As stated above, this is a prominent perk of choosing to seek a job that will pay you well. A study shows that money can be associated with happiness, but not in the way you’d think. The study shows that people making under $75,000 a year tend to have lower happiness levels. However, past that point, money doesn’t seem to have an effect on the human brain., Furthermore, having a steady income influences our mental and physical health. It is undoubtedly more comfortable knowing that you don’t have to worry about the price of something you like and how you will make ends meet from month to month.


People tend to respect those who are well off. Although it’s considered as an artificial way of gaining respect by some, most of the time, it works. Generally, a high income is associated with success, and we tend to respect successful people. In addition, there is a correlation between “important work” and high salaries, which leads us to think that only a high-paid job is respectable.


There is safety with high income, no doubt. You won’t have to worry about many things that take money to acquire. Plus, a high-earning career is oftentimes placed in a big industry that isn’t going anywhere, so you can find employment opportunities just about anywhere. Keeping your work away from monetary vulnerability is vital, especially when you have a family to take into consideration or other matters of importance to you.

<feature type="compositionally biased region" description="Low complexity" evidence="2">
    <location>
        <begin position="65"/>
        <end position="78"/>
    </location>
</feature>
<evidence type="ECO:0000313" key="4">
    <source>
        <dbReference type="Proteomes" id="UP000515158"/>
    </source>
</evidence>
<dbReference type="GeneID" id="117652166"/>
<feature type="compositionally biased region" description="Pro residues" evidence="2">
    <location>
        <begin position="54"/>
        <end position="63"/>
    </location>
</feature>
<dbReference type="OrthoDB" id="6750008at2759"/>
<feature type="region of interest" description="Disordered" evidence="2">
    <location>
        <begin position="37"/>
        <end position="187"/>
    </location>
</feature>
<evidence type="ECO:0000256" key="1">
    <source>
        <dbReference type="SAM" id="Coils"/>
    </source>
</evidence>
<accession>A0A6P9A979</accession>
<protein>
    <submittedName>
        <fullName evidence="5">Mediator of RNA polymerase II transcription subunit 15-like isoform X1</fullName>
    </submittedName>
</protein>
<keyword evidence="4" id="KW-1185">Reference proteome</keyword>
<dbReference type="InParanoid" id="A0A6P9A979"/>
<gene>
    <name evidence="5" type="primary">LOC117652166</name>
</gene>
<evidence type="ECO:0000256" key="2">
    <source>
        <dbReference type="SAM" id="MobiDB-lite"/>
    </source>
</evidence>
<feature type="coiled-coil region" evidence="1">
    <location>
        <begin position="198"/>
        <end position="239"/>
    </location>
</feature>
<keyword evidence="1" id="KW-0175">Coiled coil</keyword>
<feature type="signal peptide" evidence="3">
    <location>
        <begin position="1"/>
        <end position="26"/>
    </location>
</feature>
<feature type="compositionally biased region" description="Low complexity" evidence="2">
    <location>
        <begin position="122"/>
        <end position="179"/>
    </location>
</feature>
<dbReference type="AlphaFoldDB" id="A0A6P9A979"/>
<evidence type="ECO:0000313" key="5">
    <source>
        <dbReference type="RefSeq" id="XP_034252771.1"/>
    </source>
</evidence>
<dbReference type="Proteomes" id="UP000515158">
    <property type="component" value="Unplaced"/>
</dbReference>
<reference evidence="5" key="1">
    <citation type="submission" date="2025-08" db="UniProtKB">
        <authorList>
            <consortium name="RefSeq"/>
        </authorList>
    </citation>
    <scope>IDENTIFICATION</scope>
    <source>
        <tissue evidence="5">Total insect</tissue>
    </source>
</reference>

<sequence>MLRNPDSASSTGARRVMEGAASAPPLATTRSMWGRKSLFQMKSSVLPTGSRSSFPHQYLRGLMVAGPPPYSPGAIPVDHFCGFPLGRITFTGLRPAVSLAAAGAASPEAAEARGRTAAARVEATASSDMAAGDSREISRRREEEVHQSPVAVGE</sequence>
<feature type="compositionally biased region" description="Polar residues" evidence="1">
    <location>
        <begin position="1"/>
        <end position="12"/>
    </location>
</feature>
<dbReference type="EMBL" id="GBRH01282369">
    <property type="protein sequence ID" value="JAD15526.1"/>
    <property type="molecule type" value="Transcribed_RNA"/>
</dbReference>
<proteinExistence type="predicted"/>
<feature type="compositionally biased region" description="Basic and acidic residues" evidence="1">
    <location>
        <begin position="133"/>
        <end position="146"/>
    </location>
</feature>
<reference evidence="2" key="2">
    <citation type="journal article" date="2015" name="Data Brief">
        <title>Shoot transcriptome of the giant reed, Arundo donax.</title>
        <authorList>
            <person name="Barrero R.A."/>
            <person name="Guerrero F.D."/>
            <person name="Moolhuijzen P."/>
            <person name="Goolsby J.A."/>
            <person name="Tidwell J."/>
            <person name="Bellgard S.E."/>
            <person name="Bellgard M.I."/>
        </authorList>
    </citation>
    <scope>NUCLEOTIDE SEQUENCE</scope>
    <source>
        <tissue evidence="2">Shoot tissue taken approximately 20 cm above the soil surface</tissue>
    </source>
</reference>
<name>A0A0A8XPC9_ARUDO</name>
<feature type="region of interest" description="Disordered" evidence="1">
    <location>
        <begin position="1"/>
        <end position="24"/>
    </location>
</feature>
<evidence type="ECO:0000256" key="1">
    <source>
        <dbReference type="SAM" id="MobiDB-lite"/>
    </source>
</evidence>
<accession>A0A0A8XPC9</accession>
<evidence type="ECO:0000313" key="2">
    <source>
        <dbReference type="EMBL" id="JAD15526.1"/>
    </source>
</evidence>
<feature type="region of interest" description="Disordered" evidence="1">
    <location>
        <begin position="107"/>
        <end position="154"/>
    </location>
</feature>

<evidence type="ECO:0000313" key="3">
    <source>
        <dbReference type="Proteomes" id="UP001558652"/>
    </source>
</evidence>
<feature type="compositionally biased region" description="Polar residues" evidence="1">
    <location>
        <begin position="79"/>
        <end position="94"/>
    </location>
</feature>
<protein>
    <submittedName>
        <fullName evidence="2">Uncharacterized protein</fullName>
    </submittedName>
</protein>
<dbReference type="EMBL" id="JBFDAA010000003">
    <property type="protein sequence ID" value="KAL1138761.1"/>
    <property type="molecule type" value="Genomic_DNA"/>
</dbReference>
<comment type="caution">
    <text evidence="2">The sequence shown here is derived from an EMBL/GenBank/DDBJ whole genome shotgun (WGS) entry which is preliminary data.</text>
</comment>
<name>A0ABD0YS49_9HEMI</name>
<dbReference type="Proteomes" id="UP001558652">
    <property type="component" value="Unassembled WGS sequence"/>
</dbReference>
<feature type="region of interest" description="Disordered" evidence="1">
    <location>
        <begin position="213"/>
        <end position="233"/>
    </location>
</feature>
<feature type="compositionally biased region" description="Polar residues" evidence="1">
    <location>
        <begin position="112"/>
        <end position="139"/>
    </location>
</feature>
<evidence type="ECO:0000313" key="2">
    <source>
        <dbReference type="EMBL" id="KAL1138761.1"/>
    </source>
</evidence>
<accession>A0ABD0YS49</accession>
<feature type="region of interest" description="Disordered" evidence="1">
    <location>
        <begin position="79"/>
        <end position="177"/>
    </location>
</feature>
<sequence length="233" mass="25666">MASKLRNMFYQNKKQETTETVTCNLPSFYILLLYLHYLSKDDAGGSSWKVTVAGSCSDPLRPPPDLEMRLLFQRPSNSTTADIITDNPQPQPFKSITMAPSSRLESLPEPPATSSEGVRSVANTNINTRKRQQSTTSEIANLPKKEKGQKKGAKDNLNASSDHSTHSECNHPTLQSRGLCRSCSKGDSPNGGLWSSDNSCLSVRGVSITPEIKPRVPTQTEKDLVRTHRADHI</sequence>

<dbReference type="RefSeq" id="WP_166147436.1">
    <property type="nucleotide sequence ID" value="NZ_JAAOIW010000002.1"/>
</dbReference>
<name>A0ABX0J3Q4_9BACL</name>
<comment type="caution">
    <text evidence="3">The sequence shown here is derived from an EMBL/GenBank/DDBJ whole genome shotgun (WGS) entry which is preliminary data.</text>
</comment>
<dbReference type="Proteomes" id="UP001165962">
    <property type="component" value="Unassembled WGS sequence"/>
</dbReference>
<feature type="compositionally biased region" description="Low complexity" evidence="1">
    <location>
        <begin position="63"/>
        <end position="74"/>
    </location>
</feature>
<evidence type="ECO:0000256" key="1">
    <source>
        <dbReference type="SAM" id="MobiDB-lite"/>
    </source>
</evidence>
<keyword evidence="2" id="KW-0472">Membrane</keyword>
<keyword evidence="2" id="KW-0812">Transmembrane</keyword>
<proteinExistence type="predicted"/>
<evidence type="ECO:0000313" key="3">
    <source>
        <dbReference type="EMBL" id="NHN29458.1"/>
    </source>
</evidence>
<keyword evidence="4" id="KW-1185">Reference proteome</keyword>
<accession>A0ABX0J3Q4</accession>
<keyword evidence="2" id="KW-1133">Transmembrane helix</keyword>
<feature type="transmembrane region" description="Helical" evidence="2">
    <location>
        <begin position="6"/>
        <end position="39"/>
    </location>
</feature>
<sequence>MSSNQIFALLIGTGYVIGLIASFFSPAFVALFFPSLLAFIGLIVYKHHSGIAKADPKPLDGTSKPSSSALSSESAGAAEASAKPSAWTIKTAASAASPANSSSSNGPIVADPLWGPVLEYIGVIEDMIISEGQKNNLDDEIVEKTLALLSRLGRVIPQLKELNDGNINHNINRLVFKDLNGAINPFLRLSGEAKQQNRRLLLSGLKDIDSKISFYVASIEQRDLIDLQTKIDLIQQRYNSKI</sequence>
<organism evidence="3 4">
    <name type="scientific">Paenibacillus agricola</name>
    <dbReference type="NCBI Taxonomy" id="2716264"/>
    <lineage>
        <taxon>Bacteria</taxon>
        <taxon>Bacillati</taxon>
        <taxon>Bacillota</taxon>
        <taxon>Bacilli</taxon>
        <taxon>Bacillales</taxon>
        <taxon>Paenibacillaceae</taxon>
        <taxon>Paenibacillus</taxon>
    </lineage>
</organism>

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Disadvantages of Doing Work That Pays Well, But You Don’t Like

As good as money and safety sound, there is a downside to pursuing a career in a field you simply have no connection with. For starters, it will never feel as if you are close to living your dream unless, of course, that dream consists of a high-paying job that you don’t exactly like.

It’s hard to enjoy working in a place that doesn’t seem to motivate you to do the job well, and even when the working hours aren’t long, they are likely to seem so. When you’re stuck performing tasks you see no point in, you may lose focus on working on your skills and may feel lost in the job.

Most well-paying jobs can cast a lot of pressure, especially when it isn’t something you feel excited about, and that can have an impact on your view of life.

Long working hours

Jobs that offer a high payday often tend to go hand-in-hand with long working hours. Even when they don’t, to see that large number at the end of the month, you will probably have to put in a few extra hours, and that can be tiring. This is not always the case, but when it is, it can leave you little to no time to do anything else apart from work. A survey has found that executives and managers with smartphones—who are all well compensated—tend to spend 13.5 hours a workday interacting with work.